You’re a new girl in elementary school and feel smothered by the white outside. You hate how dark and cold Alaska makes you feel. Your first day involves the teacher making you stand to introduce yourself. Twelve pairs of eyes lock on. You blurt out that you were adopted from Japan.
Sift the sugar and flour together with an unnecessary amount of force; notice how seamlessly the two ingredients blend into one finely ground powder. Whisk eggs until light and frothy, either with an electric mixer or by hand. Whisk until you feel your shoulder will detach itself from your body. Separation. Detachment.
Sit at the back of the bus and watch a plume of exhaust dissipate. A tap on your shoulder. Wiggle your way around to face a boy in thick glasses. He swipes at his dripping nose with the palm of his hand and grins. “Why are your eyes like this?” He tugs at the outer corners of his eyes, pulling them into thin slits. His loose, crooked teeth make you sick.
Puncture the top of a banana with your thumbnail, and tug the peel back to reveal the strange off-white fruit. Slice each banana into the bowl, and mash them with a fork. Add bananas and a half cup of milk to the sugar and egg. Gradually stir in flour mixture, beating just until smooth. Turn batter into prepared loaf pan and bake one hour.
Rest your chin on the forest green vinyl of the seat back. “No, my eyes are like this!” You scream at him as you open your eyes wide. You can’t escape your own face, so once you’re home you tell Mom about the kid in glasses. You cry because you don’t understand why he would ask such a question. You cry harder because you don’t know why you’re upset.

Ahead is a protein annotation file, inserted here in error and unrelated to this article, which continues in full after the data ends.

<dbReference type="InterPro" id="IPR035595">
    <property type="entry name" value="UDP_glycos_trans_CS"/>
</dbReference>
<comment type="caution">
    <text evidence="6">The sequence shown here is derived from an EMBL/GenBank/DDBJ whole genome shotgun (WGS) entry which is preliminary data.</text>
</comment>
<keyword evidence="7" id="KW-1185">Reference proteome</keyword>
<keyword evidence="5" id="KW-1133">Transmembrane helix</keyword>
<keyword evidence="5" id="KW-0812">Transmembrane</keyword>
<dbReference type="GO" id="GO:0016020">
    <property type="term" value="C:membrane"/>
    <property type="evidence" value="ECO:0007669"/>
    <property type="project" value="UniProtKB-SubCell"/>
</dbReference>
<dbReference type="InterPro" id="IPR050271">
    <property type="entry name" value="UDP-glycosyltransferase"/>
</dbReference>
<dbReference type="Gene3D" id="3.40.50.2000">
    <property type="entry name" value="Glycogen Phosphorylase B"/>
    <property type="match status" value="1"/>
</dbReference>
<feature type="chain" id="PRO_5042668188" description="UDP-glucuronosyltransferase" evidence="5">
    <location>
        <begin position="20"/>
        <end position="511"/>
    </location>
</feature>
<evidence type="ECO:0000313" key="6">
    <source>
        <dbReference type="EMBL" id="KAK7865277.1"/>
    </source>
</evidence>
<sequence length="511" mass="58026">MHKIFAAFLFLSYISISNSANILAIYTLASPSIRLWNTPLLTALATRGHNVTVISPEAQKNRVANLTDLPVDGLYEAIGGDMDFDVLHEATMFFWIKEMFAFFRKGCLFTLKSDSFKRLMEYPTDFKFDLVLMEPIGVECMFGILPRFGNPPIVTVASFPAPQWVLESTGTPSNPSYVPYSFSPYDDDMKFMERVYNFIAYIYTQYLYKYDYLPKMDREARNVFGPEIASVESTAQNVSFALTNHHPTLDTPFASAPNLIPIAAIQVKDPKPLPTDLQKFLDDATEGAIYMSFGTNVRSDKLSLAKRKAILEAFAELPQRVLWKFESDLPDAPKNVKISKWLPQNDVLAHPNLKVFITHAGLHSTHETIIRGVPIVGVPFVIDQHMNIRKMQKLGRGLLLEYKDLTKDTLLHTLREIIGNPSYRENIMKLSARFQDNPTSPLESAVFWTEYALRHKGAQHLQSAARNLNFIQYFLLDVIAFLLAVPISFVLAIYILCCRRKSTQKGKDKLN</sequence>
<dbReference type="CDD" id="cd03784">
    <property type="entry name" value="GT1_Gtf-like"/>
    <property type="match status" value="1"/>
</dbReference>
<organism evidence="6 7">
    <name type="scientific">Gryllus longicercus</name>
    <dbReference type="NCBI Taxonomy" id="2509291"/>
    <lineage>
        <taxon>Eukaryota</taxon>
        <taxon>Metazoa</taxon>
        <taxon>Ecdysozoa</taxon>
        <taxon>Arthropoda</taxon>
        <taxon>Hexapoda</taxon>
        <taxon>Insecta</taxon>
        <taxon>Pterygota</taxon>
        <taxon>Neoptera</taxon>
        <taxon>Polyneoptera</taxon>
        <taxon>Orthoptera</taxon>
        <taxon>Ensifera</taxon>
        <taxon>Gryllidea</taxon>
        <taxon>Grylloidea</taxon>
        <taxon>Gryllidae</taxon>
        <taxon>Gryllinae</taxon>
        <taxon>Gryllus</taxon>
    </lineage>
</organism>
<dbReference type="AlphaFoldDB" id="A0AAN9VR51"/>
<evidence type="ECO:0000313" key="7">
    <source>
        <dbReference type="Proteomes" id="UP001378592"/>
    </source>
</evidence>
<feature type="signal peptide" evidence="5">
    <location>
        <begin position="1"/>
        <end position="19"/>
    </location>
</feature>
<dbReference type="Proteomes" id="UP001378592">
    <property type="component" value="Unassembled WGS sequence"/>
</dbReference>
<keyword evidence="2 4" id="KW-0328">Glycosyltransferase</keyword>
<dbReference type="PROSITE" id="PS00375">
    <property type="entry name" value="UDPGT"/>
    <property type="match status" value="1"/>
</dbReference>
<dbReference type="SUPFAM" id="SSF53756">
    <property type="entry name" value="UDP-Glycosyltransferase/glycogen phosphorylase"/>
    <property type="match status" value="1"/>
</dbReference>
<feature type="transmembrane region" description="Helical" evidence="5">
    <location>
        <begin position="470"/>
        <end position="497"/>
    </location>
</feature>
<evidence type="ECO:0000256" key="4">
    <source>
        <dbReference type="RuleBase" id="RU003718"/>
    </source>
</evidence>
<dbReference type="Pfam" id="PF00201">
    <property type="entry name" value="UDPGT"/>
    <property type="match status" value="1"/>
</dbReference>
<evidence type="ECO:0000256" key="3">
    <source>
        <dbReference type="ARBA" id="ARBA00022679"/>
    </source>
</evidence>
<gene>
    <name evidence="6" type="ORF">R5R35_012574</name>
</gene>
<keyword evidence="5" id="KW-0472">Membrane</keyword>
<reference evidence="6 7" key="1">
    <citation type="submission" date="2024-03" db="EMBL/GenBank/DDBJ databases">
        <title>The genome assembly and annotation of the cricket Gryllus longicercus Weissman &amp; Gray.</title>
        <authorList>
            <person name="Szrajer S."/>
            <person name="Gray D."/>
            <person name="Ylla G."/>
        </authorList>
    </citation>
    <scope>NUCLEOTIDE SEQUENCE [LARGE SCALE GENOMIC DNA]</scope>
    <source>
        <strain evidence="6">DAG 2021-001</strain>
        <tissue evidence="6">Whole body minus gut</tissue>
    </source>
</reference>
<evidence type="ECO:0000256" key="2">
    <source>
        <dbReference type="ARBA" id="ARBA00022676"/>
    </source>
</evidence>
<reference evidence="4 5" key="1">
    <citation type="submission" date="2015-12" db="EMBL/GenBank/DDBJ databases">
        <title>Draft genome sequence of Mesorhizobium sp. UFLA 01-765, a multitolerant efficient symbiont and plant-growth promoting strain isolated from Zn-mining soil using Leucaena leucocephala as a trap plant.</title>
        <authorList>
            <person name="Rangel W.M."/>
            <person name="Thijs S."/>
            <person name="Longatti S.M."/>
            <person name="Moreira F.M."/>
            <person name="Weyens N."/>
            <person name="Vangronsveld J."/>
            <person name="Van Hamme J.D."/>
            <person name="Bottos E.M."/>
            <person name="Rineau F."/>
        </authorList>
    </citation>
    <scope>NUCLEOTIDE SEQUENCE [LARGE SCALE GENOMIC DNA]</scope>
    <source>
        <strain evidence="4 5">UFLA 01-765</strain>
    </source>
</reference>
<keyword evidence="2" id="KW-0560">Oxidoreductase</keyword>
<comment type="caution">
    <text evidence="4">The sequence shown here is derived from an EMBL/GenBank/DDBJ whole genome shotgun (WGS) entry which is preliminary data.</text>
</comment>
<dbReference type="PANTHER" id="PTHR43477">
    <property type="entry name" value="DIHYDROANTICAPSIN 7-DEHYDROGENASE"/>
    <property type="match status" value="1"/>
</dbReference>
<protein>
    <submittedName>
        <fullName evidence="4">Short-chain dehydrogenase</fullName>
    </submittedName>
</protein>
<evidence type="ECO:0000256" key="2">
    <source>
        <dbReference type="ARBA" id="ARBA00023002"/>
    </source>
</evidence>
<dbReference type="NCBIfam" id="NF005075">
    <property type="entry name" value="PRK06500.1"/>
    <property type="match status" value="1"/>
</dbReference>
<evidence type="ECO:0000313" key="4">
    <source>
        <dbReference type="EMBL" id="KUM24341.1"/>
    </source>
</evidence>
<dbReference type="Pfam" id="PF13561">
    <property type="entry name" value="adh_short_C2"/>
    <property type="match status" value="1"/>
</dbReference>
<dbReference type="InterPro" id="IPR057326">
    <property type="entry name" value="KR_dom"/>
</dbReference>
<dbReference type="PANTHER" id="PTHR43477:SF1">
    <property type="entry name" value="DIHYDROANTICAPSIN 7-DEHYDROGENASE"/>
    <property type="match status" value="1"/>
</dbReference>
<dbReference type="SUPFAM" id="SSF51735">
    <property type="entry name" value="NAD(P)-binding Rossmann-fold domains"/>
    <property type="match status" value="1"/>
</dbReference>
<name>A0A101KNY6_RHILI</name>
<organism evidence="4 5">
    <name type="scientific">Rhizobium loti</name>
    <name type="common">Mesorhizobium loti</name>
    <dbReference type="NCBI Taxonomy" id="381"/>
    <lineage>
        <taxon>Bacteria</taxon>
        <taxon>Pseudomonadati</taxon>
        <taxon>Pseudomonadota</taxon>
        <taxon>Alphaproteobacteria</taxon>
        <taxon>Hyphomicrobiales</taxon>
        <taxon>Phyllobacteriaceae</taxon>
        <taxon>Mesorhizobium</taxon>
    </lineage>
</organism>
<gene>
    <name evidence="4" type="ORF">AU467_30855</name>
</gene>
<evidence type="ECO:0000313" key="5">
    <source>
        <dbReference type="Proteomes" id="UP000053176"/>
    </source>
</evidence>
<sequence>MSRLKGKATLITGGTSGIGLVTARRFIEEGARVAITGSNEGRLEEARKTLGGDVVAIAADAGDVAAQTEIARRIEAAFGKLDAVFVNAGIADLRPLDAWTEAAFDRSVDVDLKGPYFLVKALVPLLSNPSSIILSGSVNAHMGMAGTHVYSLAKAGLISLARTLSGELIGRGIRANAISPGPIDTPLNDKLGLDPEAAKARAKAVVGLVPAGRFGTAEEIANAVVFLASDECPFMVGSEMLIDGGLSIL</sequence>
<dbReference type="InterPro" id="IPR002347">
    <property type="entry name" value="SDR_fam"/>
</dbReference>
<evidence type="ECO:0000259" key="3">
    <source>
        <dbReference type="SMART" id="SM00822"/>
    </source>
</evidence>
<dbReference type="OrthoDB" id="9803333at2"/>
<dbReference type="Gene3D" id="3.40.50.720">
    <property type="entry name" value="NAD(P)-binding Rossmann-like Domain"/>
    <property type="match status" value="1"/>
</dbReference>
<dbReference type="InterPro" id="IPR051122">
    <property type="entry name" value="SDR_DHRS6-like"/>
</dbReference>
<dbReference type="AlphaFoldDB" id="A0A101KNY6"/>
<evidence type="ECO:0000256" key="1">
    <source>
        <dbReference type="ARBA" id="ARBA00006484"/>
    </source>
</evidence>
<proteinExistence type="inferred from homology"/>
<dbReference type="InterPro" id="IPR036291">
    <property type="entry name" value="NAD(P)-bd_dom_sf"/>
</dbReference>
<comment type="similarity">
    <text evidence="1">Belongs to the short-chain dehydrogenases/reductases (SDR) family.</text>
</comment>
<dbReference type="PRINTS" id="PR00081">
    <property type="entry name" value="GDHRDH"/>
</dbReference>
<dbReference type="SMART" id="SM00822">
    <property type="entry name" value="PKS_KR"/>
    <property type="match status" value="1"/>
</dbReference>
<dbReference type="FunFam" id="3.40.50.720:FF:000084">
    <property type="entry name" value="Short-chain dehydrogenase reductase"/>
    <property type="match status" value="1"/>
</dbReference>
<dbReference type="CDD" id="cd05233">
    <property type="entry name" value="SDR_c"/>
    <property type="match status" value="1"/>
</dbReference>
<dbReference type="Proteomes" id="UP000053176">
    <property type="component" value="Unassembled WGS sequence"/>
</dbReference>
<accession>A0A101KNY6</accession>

Slice a piece of banana bread and let the warmth slowly build. Take that warmth to work and share a slice of bread with your friend. Explain this interesting concept you’re coming to terms with, the fact that you are a banana: yellow on the outside, but white on the inside. She scrunches her nose, grimaces, shakes her head. That’s awful! What a terribly racist thing to call somebody!
In Japan and other Southeast Asian countries, tan or dark skin was often frowned upon because it meant those people labored in the fields. White or light skin became a sign of wealth, because those with pale skin could afford to avoid the perceived lower class field work. Today, some facial creams and lotions still contain bleaching or whitening agents to go beyond mere sunscreen protection.
The traditional, often most recognizable white makeup mask worn by geisha was originally lead-based, but toward the end of the Meiji Era it was replaced with rice powder makeup. Geisha apprentices, or maiko, often wear the full makeup, which gives the illusion of a white mask.